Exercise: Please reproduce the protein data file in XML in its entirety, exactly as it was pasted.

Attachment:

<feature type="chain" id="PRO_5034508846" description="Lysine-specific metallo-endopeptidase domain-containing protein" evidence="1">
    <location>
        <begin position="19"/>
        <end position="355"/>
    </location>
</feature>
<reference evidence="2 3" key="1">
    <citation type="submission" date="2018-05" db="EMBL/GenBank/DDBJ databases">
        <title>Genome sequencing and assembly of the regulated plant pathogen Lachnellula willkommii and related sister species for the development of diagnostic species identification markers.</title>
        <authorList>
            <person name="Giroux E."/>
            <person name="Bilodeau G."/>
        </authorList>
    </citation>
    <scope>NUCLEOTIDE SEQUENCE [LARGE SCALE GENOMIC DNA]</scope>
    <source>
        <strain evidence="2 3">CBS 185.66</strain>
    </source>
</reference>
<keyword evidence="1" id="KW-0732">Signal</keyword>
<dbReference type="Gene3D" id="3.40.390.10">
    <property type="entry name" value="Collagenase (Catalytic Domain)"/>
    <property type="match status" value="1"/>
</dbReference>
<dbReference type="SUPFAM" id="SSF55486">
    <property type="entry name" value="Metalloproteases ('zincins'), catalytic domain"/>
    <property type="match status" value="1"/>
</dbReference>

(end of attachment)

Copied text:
<feature type="chain" id="PRO_5034508846" description="Lysine-specific metallo-endopeptidase domain-containing protein" evidence="1">
    <location>
        <begin position="19"/>
        <end position="355"/>
    </location>
</feature>
<reference evidence="2 3" key="1">
    <citation type="submission" date="2018-05" db="EMBL/GenBank/DDBJ databases">
        <title>Genome sequencing and assembly of the regulated plant pathogen Lachnellula willkommii and related sister species for the development of diagnostic species identification markers.</title>
        <authorList>
            <person name="Giroux E."/>
            <person name="Bilodeau G."/>
        </authorList>
    </citation>
    <scope>NUCLEOTIDE SEQUENCE [LARGE SCALE GENOMIC DNA]</scope>
    <source>
        <strain evidence="2 3">CBS 185.66</strain>
    </source>
</reference>
<keyword evidence="1" id="KW-0732">Signal</keyword>
<dbReference type="Gene3D" id="3.40.390.10">
    <property type="entry name" value="Collagenase (Catalytic Domain)"/>
    <property type="match status" value="1"/>
</dbReference>
<dbReference type="SUPFAM" id="SSF55486">
    <property type="entry name" value="Metalloproteases ('zincins'), catalytic domain"/>
    <property type="match status" value="1"/>
</dbReference>